AskaboutHPV: International HPV Awareness Day

March 4th 2021 will mark the third International HPV Awareness Day, established to raise awareness and educate the public about the importance of vaccination against the Human Papilloma Virus, the main cause of cervical cancer and other skin and mucosal cancers.

Infections caused by Human Papilloma Virus (HPV) are one of the most common infections transmitted mainly through direct (usually sexual) contact with an infected individual. Although in most cases infection is asymptomatic and the virus is eliminated by the immune system before developing a pathogenic effect, it can sometimes result in a persistent viral disease that manifests as a variety of, sometimes cancerous, lesions of the skin and mucous membranes. In rarer cases where the immune system fails to rapidly eliminate the virus, HPV can lead to serious genital cancers such as cancer of the cervix (today the only form of neoplasia recognised as being entirely attributable to infection), vagina, vulva, anus and penis. 

Human Papilloma Virus-related cancers can be prevented through well-established protection tools such as primary prevention measures (vaccination) and secondary prevention measures (screening).

As regards primary prevention measures, in Italy under the 2017-2019 National Plan for Preventive Vaccination vaccination is offered freely and actively to both girls and boys in their eleventh year. A quadrivalent vaccine is currently available as well as, since 2017, a 9-valent vaccine that prevents infection by 9 different serotypes of Papillomavirus. In this regard, it is worth recalling the importance of extending vaccination to young boys too. As well as directly preventing pathological manifestations of the male genital apparatus, vaccinating males enables a more rapid control of pathologies in females by reducing the spread of the virus. It also helps prevent those HPV-related tumour pathologies for which there is currently no screening.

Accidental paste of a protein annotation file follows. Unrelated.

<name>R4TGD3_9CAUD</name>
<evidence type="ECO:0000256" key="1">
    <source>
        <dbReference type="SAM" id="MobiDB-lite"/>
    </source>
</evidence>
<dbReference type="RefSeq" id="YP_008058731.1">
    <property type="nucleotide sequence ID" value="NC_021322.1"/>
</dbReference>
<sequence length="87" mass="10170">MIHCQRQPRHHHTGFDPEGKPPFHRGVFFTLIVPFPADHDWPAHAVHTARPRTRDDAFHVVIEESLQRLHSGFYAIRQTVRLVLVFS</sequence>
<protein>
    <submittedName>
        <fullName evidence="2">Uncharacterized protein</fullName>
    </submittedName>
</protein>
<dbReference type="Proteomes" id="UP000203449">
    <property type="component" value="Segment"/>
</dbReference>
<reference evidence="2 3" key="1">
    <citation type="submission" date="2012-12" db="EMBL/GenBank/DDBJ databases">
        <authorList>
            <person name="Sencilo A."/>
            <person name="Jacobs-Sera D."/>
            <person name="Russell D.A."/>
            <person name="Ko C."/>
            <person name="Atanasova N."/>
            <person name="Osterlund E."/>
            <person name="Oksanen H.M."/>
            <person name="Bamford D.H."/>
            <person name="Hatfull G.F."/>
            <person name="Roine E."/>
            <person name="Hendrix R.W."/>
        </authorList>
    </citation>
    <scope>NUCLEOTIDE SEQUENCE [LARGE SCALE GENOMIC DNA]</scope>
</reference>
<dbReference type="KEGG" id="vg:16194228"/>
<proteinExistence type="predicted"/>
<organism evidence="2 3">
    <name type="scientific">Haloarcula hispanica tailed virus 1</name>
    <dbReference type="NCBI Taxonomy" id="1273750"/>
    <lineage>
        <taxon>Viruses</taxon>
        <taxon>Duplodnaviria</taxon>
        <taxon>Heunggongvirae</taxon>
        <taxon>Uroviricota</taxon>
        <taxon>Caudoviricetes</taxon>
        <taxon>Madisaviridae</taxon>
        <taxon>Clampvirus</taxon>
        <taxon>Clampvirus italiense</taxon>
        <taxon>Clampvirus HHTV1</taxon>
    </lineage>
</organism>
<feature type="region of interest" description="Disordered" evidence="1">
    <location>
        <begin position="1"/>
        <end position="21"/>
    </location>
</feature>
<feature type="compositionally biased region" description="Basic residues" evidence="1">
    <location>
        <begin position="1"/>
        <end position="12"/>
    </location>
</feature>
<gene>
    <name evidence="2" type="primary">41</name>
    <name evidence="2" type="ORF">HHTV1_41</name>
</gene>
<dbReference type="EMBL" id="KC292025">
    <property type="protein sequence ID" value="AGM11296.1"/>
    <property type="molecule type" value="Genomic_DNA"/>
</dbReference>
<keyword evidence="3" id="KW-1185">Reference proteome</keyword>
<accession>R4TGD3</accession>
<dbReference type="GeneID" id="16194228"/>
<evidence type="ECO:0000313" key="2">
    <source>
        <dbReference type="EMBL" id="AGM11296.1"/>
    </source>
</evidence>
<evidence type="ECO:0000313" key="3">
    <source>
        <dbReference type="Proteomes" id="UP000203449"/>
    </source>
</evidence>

Secondary prevention of cervical cancer, on the other hand, is carried out through screening programmes, which in Italy began in in the 1970s through cytological examinations (Pap tests). Since 1996, this screening has been regulated on a regional basis and provides free outpatient invitations (by letter sent by the ASSL of local Health Board), every three years, to women aged between 25 and 64 for a Pap test. It is estimated that, if performed at regular intervals (every 2-3 years), Pap tests reduce the risk of developing cervical cancer by about 70%.

In the current pandemic context, Public Health is facing not only the serious consequences of the SARS-CoV-2 infection but also those related to the possible re-emergence of other infectious diseases preventable by vaccination. In particular, in a recent study published in Vaccine (“Maintain and increase vaccination coverage in children, adolescents, adults and elderly people: Let's avoid adding epidemics to the pandemic. Appeal from the Board of the Vaccination Calendar for Life in Italy: Maintain and increase coverage also by re-organizing vaccination services and reassuring the population”), the authors (Bonanni P., et al) show that from April 2020 to date, vaccination coverage of children, adolescents and adults in many Italian regions has declined dramatically, threatening to reverse the hard-won progress in reaching the entire population with various vaccines. In fact, for concomitant reasons including: